They submitted that unless the reliefs sought are granted, the House of Representatives will spend over N5 billion of public funds to buy the exotic cars at the expense of many Nigerians living in poverty and misery.
The plaintiffs are also asking the court to determine “Whether the proposed plan and resolution by the House of Representatives to buy 400 exotic cars for principal officers and members amounting to over Five Billion Naira in total, is not in breach of Section 57 of the Public Procurement Act 2007, the oath of office, and Paragraph 1 of Code of Conduct for Public Officers [Fifth Schedule Part 1] of the Nigerian Constitution of 1999 [as amended].”
The suit, filed on behalf of SERAP and the concerned Nigerians by their lawyers Kolawole Oluwadare and Opeyemi Owolabi, read in part: “Members of the House of Representatives are either unaware of the constitutional and statutory provisions on their fiduciary duties and judicious use of public funds or deliberately glossing over these provisions.
“It is also apparent that, besides elevating their personal interests over and above the public interests, members of the House of Representatives have shown insensitivity to the plight of Nigerians, thereby violating section 14 (2)(b) of the Nigerian Constitution of 1999, to the effect that the security and welfare of the people shall be the primary purpose of government and its institutions.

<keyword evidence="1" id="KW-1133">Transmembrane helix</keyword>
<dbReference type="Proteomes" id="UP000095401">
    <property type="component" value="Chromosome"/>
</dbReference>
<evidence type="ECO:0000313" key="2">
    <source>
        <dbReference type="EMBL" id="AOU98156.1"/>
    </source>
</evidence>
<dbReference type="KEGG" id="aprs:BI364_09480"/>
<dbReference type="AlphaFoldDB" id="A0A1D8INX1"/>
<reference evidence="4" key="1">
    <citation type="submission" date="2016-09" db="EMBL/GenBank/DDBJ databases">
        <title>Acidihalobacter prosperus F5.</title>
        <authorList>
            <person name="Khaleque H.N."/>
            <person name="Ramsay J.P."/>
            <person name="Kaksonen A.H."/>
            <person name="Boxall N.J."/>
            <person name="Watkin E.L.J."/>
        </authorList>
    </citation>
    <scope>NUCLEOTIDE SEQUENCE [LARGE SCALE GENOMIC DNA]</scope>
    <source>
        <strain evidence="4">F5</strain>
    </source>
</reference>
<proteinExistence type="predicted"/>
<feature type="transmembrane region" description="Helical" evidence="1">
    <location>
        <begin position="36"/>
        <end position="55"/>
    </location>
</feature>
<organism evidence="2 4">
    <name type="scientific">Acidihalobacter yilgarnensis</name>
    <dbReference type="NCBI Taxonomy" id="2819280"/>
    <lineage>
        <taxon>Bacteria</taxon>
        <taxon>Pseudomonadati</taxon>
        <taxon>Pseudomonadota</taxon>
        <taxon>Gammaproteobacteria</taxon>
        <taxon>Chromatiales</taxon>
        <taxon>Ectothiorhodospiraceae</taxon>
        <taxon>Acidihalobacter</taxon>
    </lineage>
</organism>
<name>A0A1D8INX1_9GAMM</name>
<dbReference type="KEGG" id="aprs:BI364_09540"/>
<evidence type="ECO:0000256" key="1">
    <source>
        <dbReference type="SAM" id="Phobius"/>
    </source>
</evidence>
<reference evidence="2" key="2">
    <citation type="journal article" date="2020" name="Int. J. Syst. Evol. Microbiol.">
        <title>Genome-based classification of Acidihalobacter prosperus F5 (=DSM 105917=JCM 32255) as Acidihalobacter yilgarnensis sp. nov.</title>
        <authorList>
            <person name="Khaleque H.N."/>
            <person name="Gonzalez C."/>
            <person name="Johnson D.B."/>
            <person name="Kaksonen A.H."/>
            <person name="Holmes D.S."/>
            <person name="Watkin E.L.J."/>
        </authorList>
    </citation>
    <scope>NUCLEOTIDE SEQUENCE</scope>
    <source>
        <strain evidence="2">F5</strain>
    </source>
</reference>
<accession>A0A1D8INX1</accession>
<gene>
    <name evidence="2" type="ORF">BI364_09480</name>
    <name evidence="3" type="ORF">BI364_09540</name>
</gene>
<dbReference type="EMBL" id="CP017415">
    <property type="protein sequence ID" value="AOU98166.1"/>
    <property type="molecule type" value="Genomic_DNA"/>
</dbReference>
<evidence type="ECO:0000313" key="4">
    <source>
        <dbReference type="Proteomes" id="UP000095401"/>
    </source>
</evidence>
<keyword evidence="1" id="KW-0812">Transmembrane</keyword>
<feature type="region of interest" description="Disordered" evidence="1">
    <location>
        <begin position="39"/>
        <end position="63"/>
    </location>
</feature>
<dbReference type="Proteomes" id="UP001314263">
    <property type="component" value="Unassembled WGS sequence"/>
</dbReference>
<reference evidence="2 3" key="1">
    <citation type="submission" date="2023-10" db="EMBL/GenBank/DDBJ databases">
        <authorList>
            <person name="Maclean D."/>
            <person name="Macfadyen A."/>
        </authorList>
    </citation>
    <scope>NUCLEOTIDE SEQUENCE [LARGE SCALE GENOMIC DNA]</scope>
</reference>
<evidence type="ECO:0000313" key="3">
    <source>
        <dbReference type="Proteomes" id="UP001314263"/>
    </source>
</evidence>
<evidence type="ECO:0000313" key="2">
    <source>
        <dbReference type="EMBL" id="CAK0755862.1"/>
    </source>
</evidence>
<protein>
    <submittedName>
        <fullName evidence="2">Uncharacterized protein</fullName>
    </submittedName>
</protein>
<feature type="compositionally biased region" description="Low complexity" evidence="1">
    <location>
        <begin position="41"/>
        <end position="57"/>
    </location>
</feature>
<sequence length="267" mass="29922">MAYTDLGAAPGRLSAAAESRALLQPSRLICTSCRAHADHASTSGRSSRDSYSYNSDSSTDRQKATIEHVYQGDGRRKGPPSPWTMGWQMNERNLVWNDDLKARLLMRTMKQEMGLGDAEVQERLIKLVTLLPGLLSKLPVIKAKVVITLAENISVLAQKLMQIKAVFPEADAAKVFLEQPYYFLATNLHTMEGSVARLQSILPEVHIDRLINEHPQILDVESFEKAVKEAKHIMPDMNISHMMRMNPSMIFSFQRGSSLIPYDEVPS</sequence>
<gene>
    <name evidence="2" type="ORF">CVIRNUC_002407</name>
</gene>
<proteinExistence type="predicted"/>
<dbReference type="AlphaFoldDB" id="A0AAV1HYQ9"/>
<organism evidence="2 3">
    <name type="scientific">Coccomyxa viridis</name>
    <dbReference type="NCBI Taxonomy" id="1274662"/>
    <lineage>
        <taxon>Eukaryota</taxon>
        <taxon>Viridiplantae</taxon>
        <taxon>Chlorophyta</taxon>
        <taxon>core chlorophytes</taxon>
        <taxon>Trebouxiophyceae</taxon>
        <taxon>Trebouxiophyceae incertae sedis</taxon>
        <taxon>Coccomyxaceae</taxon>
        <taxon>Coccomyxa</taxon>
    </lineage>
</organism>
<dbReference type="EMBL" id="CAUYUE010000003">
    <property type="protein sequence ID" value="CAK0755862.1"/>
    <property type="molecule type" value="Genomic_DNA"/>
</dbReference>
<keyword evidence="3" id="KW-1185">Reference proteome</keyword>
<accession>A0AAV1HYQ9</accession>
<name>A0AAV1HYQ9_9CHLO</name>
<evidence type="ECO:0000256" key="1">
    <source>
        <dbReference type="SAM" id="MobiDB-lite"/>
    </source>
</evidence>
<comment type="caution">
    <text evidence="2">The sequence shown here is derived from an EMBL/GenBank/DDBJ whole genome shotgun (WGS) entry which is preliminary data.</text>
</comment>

“It is public knowledge that members of the House of Representatives receive huge sums of money as monthly allowances and severance pay on conclusion of their respective terms at the National Assembly.
It is rational that many Nigerians are calling for a review downward of the sum proposed to buy cars for members.
“There is no better time for any government/public institution to take issues of security and welfare/wellbeing of Nigerians seriously due to rampant kidnapping, banditry and terrorism in many parts of the country than now.”
They contended that this case raises issues of public interests, national interest, public concern, social justice, good governance, transparency and accountability.
They noted that the House of Representatives during an executive session held on February 5, 2020 reportedly passed a resolution that 400 Toyota Camry 2020 cars be purchased as official vehicles for 360 members and other persons, including top management staff, Chief of Staff to the two presiding officers, as well as some of their special advisers and assistants.
“About N3billion was voted to buy cars for members of the House of Representatives in 2016.
“The sum of N128 billion was budgeted and allocated to the National Assembly in the approved 2019 national budget.”
No date has been fixed for the hearing of the suit.